I found this note on the back of an offering envelope in church one morning.
My first thought was perhaps it had been written by Senior Pastor Fred Leist and passed to one of the acolytes. It was his first Sunday preaching at Missouri UMC. There were some issues with the air conditioning, and it was hot. And he was preaching his third sermon that morning. Having been serving as a District Superintendent prior to this appointment, he may have been a little out of practice as a senior pastor. He was probably ready for church to be over that morning.
About six months later we were in our usual position for the Christmas Eve service: balcony – altar-left. It’s a great seat because you have a straight on view on the bell choir (balcony, altar right) that no one on the main floor or in the rear balcony can see at all. Watching the bell choir is wonderful, but the real reason these have become the traditional seats for my family is that they are the only seats that remain when we show up for the 7 p.m. Christmas Eve service. We never get anywhere early during the Advent or Christmas season. (Knowing you have to start getting ready earlier is inspiration behind sharing Advent stories with you in this August issue.)
The reason the balcony, altar-left seats are the last to fill is that they are a bit behind podium, so the preacher has his or her back to you for most of the sermon. But last year from that position my son spotted something no one else could see. “Dad, he’s got a medicine ball up there!” he said. Not knowing it was hidden there for sermon illustration later in the service, my son was impressed that this new guy was so serious about his strength conditioning that he kept a medicine ball close at hand to squeeze in workouts when he wasn’t preaching.
Now Rev. Leist is in his second year at Missouri, and it is just like he’s always been there. Many other churches around Missouri were welcoming their new pastor this past month. When I ran into Rev. Ann Mowery (pastor of Saint Luke’s UMC in St. Louis at the time) and her husband Don, they were excited to tell me about the Summer Café program at their church that you will read about on page 6 of this issue. Don had dived head first into this ministry when he retired six years ago. It has a certain precision and efficiency about it that may have been shaped by Don’s experience in business with Nestle Purina or as a technical trainer with McDonnel Health Systems. Wherever it came from, Don also knows transitions are important. In anticipating Ann’s retirement, he made sure fellow church member Shari Scott knew everything he knew, so she could take over his role when he left.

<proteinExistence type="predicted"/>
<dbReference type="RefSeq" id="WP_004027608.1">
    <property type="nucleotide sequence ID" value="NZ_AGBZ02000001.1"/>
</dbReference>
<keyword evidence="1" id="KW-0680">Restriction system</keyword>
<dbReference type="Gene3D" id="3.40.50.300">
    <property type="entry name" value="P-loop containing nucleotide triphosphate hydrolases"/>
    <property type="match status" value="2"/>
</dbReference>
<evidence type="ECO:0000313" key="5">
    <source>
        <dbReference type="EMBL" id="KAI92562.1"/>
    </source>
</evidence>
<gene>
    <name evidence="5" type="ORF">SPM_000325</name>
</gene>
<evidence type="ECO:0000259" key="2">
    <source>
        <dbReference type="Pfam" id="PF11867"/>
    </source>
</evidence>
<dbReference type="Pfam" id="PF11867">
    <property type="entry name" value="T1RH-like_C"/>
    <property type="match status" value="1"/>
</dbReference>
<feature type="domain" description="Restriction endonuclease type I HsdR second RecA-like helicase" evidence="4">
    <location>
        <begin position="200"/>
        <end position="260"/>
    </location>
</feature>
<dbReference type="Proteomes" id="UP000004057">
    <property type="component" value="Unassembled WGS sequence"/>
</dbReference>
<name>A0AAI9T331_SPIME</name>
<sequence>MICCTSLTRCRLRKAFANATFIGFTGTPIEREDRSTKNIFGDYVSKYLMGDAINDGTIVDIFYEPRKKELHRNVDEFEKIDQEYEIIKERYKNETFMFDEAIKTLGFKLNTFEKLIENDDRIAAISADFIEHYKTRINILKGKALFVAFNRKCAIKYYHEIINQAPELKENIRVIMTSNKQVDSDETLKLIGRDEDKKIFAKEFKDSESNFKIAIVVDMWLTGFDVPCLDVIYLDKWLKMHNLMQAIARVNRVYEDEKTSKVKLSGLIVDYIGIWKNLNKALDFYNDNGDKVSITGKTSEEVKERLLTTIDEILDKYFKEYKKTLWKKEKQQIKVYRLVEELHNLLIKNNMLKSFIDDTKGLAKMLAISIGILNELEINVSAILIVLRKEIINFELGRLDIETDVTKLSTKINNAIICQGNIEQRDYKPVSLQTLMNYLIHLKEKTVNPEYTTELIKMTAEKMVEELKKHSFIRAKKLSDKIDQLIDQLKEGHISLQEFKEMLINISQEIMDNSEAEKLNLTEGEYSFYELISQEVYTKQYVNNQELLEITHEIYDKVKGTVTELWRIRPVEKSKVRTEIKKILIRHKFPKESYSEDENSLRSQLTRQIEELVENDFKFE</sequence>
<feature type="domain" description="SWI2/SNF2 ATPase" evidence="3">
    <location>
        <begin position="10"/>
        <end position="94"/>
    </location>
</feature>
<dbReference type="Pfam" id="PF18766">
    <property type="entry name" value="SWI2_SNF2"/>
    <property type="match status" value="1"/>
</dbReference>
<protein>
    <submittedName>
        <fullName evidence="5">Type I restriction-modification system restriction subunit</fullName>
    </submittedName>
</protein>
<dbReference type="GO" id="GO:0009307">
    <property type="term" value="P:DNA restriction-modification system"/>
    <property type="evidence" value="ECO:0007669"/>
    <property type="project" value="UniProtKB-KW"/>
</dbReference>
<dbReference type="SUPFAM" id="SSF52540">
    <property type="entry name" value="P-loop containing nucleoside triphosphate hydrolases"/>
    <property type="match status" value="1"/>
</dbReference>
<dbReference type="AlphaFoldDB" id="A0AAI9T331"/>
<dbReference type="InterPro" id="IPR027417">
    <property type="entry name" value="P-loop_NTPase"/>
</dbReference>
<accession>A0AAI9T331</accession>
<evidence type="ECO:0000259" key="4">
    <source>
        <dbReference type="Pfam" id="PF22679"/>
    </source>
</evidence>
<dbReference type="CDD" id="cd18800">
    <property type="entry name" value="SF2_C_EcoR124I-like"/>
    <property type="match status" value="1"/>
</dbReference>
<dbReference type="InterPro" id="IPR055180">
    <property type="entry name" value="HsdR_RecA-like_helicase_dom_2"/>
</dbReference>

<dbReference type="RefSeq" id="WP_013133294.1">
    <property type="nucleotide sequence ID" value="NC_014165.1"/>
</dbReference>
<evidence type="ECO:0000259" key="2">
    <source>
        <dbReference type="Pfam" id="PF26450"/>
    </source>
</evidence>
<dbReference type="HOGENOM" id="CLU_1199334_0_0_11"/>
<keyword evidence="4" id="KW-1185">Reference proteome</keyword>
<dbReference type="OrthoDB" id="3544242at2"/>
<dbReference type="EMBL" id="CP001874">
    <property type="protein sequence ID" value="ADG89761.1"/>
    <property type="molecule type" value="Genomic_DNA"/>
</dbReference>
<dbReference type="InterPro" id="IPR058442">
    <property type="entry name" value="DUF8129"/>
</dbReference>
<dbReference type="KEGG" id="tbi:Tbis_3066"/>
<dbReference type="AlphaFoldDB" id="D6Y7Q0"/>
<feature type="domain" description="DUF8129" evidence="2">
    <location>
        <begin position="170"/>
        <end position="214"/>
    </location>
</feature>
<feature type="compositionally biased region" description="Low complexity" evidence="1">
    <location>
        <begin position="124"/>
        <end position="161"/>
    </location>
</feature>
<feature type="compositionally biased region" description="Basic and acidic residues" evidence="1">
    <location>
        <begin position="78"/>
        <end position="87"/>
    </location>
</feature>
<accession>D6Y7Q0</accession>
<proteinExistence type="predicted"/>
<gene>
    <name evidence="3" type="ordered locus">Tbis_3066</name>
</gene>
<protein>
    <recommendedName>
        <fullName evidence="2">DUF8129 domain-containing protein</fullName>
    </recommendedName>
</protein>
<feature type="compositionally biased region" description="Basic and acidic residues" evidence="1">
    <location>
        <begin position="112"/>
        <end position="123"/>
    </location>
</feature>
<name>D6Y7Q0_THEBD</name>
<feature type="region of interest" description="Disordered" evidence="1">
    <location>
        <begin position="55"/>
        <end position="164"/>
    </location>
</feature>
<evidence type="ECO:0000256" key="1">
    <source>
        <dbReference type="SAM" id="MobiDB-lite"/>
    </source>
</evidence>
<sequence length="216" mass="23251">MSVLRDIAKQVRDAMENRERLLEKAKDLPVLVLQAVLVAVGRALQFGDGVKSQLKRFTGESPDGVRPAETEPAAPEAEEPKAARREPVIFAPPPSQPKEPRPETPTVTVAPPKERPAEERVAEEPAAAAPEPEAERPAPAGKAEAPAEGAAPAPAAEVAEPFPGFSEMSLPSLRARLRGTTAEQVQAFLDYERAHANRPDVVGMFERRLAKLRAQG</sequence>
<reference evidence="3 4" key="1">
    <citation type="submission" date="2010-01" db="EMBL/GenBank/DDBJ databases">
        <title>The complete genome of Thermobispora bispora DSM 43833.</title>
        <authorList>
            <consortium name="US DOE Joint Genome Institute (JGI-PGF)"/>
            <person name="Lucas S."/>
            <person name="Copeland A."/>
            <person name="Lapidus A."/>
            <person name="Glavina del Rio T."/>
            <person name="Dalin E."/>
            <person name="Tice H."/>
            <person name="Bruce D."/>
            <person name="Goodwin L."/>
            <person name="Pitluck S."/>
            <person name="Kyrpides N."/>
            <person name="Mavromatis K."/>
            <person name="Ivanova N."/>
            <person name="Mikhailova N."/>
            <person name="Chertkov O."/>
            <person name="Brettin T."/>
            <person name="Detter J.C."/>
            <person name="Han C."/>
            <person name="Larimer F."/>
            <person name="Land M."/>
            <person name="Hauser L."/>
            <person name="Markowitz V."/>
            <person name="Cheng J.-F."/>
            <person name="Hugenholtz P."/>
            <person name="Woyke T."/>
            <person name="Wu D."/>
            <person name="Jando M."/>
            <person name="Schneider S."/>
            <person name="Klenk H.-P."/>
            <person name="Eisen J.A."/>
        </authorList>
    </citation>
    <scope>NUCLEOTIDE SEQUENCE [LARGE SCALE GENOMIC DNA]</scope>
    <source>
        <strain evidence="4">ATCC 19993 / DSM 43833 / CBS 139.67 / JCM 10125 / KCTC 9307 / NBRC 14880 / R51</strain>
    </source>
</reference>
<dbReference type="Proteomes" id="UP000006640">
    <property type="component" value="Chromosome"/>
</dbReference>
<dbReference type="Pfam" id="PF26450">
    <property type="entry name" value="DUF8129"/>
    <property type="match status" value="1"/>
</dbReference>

To say I caught them mid-transition is an understatement. When I picked a day and asked to meet with them to report on this story, Don and Ann met me in the morning, showed me the setup that the ministry operates out of at the church, drove me around to three lunch drop-off locations, took me back to the church, then got back in their pickup truck and left Saint Luke’s forever. Ann had just retired and showing me around for this story was the last thing they did on their way out of town.
In the June issue of The Missouri Methodists you read about Right Start, an annual event geared to help Missouri Conference clergy make smooth transitions as they move. In this issue you’ll read about licensing school, a week-long training that helps new pastors get going in the right direction. Whether someone is on the moving end of things or receiving people who are new – the message is the same. We need to give each other a lot of grace during times of transition. Someone may be hungry and wondering when church is over.